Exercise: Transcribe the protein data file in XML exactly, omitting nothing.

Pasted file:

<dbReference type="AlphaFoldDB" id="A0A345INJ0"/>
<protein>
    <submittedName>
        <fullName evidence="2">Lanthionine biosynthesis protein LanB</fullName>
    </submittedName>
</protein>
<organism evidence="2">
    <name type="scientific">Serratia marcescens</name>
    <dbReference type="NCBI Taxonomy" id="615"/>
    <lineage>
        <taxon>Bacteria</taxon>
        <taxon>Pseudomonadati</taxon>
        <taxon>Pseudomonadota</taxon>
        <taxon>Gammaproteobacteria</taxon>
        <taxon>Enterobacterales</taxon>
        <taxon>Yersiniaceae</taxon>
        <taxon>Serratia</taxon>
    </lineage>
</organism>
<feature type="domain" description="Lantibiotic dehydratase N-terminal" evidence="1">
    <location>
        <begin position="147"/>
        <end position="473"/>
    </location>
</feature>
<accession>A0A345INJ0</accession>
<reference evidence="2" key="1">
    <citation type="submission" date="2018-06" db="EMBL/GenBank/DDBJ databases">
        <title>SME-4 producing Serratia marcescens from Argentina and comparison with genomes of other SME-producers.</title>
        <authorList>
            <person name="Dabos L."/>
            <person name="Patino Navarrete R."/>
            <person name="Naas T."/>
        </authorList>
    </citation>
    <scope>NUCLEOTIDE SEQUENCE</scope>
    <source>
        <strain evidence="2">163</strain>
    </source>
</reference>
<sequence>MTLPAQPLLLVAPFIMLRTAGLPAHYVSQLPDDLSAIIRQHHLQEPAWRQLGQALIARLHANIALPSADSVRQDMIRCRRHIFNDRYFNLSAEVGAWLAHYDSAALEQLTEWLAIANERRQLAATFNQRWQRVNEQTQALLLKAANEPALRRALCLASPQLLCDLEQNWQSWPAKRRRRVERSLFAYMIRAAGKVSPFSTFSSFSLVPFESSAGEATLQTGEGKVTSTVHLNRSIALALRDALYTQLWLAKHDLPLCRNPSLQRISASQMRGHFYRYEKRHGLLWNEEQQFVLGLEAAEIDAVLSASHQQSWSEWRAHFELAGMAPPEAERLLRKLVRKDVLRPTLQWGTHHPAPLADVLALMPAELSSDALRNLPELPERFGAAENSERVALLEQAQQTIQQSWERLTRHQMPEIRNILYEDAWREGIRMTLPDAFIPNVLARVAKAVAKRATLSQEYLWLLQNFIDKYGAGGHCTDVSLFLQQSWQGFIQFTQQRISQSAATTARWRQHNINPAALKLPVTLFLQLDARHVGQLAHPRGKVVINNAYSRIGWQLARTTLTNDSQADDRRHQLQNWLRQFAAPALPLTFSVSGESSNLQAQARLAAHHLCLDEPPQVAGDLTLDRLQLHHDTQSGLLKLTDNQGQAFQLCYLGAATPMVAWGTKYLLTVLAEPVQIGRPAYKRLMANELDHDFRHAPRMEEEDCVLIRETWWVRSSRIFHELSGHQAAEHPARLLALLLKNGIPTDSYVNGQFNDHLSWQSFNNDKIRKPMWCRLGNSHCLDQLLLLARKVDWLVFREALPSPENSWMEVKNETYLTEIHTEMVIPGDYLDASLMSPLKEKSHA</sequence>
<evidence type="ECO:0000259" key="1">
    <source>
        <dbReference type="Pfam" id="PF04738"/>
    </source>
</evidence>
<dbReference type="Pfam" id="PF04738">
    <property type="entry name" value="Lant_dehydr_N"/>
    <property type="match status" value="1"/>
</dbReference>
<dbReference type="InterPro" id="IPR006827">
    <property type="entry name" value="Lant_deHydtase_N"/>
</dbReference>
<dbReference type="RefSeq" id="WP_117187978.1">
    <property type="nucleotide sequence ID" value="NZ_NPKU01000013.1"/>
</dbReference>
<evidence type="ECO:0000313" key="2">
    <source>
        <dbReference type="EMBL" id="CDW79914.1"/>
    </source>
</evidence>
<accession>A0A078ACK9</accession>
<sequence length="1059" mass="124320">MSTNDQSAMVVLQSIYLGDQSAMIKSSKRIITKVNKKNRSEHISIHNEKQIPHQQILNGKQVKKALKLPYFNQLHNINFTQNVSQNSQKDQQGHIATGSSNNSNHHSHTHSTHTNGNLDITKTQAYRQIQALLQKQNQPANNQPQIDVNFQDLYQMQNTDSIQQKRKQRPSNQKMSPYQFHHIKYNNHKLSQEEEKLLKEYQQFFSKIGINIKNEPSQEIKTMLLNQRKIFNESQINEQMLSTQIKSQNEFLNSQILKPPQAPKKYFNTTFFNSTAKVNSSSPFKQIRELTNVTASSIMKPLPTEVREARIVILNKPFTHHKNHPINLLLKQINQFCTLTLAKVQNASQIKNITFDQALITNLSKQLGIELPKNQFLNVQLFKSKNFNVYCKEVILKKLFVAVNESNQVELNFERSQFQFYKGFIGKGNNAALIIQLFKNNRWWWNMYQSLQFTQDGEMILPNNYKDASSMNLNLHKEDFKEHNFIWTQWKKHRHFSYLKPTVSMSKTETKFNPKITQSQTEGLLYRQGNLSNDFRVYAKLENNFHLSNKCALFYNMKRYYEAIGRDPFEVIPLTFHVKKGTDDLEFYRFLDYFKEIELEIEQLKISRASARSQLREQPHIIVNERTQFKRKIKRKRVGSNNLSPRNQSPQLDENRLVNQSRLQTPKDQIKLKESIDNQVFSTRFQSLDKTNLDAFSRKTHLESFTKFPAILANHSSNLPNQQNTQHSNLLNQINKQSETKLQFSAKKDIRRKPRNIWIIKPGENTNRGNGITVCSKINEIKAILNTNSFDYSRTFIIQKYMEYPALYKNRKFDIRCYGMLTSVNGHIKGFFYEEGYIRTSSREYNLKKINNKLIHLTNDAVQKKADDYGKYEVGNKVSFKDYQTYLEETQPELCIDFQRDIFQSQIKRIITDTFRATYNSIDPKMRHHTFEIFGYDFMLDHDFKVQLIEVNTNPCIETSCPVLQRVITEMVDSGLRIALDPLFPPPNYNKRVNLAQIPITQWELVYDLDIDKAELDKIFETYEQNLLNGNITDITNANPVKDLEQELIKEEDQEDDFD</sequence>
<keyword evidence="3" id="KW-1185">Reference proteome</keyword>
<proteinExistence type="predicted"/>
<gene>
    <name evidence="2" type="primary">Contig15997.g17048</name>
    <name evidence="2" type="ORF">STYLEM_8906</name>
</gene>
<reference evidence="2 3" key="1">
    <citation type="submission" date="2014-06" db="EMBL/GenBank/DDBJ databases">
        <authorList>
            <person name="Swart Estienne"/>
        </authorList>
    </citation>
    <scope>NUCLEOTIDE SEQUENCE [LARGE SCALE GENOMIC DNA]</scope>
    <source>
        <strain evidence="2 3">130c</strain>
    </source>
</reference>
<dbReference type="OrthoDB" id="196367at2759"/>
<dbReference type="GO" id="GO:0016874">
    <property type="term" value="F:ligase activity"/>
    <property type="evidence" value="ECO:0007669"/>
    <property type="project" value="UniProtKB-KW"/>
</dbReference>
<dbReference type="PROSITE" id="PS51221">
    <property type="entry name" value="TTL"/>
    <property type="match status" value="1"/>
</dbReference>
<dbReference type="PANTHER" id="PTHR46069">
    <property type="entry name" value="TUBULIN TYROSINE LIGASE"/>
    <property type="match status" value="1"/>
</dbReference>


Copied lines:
<dbReference type="AlphaFoldDB" id="A0A345INJ0"/>
<protein>
    <submittedName>
        <fullName evidence="2">Lanthionine biosynthesis protein LanB</fullName>
    </submittedName>
</protein>
<organism evidence="2">
    <name type="scientific">Serratia marcescens</name>
    <dbReference type="NCBI Taxonomy" id="615"/>
    <lineage>
        <taxon>Bacteria</taxon>
        <taxon>Pseudomonadati</taxon>
        <taxon>Pseudomonadota</taxon>
        <taxon>Gammaproteobacteria</taxon>
        <taxon>Enterobacterales</taxon>
        <taxon>Yersiniaceae</taxon>
        <taxon>Serratia</taxon>
    </lineage>
</organism>
<feature type="domain" description="Lantibiotic dehydratase N-terminal" evidence="1">
    <location>
        <begin position="147"/>
        <end position="473"/>
    </location>
</feature>
<accession>A0A345INJ0</accession>
<reference evidence="2" key="1">
    <citation type="submission" date="2018-06" db="EMBL/GenBank/DDBJ databases">
        <title>SME-4 producing Serratia marcescens from Argentina and comparison with genomes of other SME-producers.</title>
        <authorList>
            <person name="Dabos L."/>
            <person name="Patino Navarrete R."/>
            <person name="Naas T."/>
        </authorList>
    </citation>
    <scope>NUCLEOTIDE SEQUENCE</scope>
    <source>
        <strain evidence="2">163</strain>
    </source>
</reference>
<sequence>MTLPAQPLLLVAPFIMLRTAGLPAHYVSQLPDDLSAIIRQHHLQEPAWRQLGQALIARLHANIALPSADSVRQDMIRCRRHIFNDRYFNLSAEVGAWLAHYDSAALEQLTEWLAIANERRQLAATFNQRWQRVNEQTQALLLKAANEPALRRALCLASPQLLCDLEQNWQSWPAKRRRRVERSLFAYMIRAAGKVSPFSTFSSFSLVPFESSAGEATLQTGEGKVTSTVHLNRSIALALRDALYTQLWLAKHDLPLCRNPSLQRISASQMRGHFYRYEKRHGLLWNEEQQFVLGLEAAEIDAVLSASHQQSWSEWRAHFELAGMAPPEAERLLRKLVRKDVLRPTLQWGTHHPAPLADVLALMPAELSSDALRNLPELPERFGAAENSERVALLEQAQQTIQQSWERLTRHQMPEIRNILYEDAWREGIRMTLPDAFIPNVLARVAKAVAKRATLSQEYLWLLQNFIDKYGAGGHCTDVSLFLQQSWQGFIQFTQQRISQSAATTARWRQHNINPAALKLPVTLFLQLDARHVGQLAHPRGKVVINNAYSRIGWQLARTTLTNDSQADDRRHQLQNWLRQFAAPALPLTFSVSGESSNLQAQARLAAHHLCLDEPPQVAGDLTLDRLQLHHDTQSGLLKLTDNQGQAFQLCYLGAATPMVAWGTKYLLTVLAEPVQIGRPAYKRLMANELDHDFRHAPRMEEEDCVLIRETWWVRSSRIFHELSGHQAAEHPARLLALLLKNGIPTDSYVNGQFNDHLSWQSFNNDKIRKPMWCRLGNSHCLDQLLLLARKVDWLVFREALPSPENSWMEVKNETYLTEIHTEMVIPGDYLDASLMSPLKEKSHA</sequence>
<evidence type="ECO:0000259" key="1">
    <source>
        <dbReference type="Pfam" id="PF04738"/>
    </source>
</evidence>
<dbReference type="Pfam" id="PF04738">
    <property type="entry name" value="Lant_dehydr_N"/>
    <property type="match status" value="1"/>
</dbReference>
<dbReference type="InterPro" id="IPR006827">
    <property type="entry name" value="Lant_deHydtase_N"/>
</dbReference>
<dbReference type="RefSeq" id="WP_117187978.1">
    <property type="nucleotide sequence ID" value="NZ_NPKU01000013.1"/>
</dbReference>
<evidence type="ECO:0000313" key="2">
    <source>
        <dbReference type="EMBL" id="CDW79914.1"/>
    </source>
</evidence>
<accession>A0A078ACK9</accession>
<sequence length="1059" mass="124320">MSTNDQSAMVVLQSIYLGDQSAMIKSSKRIITKVNKKNRSEHISIHNEKQIPHQQILNGKQVKKALKLPYFNQLHNINFTQNVSQNSQKDQQGHIATGSSNNSNHHSHTHSTHTNGNLDITKTQAYRQIQALLQKQNQPANNQPQIDVNFQDLYQMQNTDSIQQKRKQRPSNQKMSPYQFHHIKYNNHKLSQEEEKLLKEYQQFFSKIGINIKNEPSQEIKTMLLNQRKIFNESQINEQMLSTQIKSQNEFLNSQILKPPQAPKKYFNTTFFNSTAKVNSSSPFKQIRELTNVTASSIMKPLPTEVREARIVILNKPFTHHKNHPINLLLKQINQFCTLTLAKVQNASQIKNITFDQALITNLSKQLGIELPKNQFLNVQLFKSKNFNVYCKEVILKKLFVAVNESNQVELNFERSQFQFYKGFIGKGNNAALIIQLFKNNRWWWNMYQSLQFTQDGEMILPNNYKDASSMNLNLHKEDFKEHNFIWTQWKKHRHFSYLKPTVSMSKTETKFNPKITQSQTEGLLYRQGNLSNDFRVYAKLENNFHLSNKCALFYNMKRYYEAIGRDPFEVIPLTFHVKKGTDDLEFYRFLDYFKEIELEIEQLKISRASARSQLREQPHIIVNERTQFKRKIKRKRVGSNNLSPRNQSPQLDENRLVNQSRLQTPKDQIKLKESIDNQVFSTRFQSLDKTNLDAFSRKTHLESFTKFPAILANHSSNLPNQQNTQHSNLLNQINKQSETKLQFSAKKDIRRKPRNIWIIKPGENTNRGNGITVCSKINEIKAILNTNSFDYSRTFIIQKYMEYPALYKNRKFDIRCYGMLTSVNGHIKGFFYEEGYIRTSSREYNLKKINNKLIHLTNDAVQKKADDYGKYEVGNKVSFKDYQTYLEETQPELCIDFQRDIFQSQIKRIITDTFRATYNSIDPKMRHHTFEIFGYDFMLDHDFKVQLIEVNTNPCIETSCPVLQRVITEMVDSGLRIALDPLFPPPNYNKRVNLAQIPITQWELVYDLDIDKAELDKIFETYEQNLLNGNITDITNANPVKDLEQELIKEEDQEDDFD</sequence>
<keyword evidence="3" id="KW-1185">Reference proteome</keyword>
<proteinExistence type="predicted"/>
<gene>
    <name evidence="2" type="primary">Contig15997.g17048</name>
    <name evidence="2" type="ORF">STYLEM_8906</name>
</gene>
<reference evidence="2 3" key="1">
    <citation type="submission" date="2014-06" db="EMBL/GenBank/DDBJ databases">
        <authorList>
            <person name="Swart Estienne"/>
        </authorList>
    </citation>
    <scope>NUCLEOTIDE SEQUENCE [LARGE SCALE GENOMIC DNA]</scope>
    <source>
        <strain evidence="2 3">130c</strain>
    </source>
</reference>
<dbReference type="OrthoDB" id="196367at2759"/>
<dbReference type="GO" id="GO:0016874">
    <property type="term" value="F:ligase activity"/>
    <property type="evidence" value="ECO:0007669"/>
    <property type="project" value="UniProtKB-KW"/>
</dbReference>
<dbReference type="PROSITE" id="PS51221">
    <property type="entry name" value="TTL"/>
    <property type="match status" value="1"/>
</dbReference>
<dbReference type="PANTHER" id="PTHR46069">
    <property type="entry name" value="TUBULIN TYROSINE LIGASE"/>
    <property type="match status" value="1"/>
</dbReference>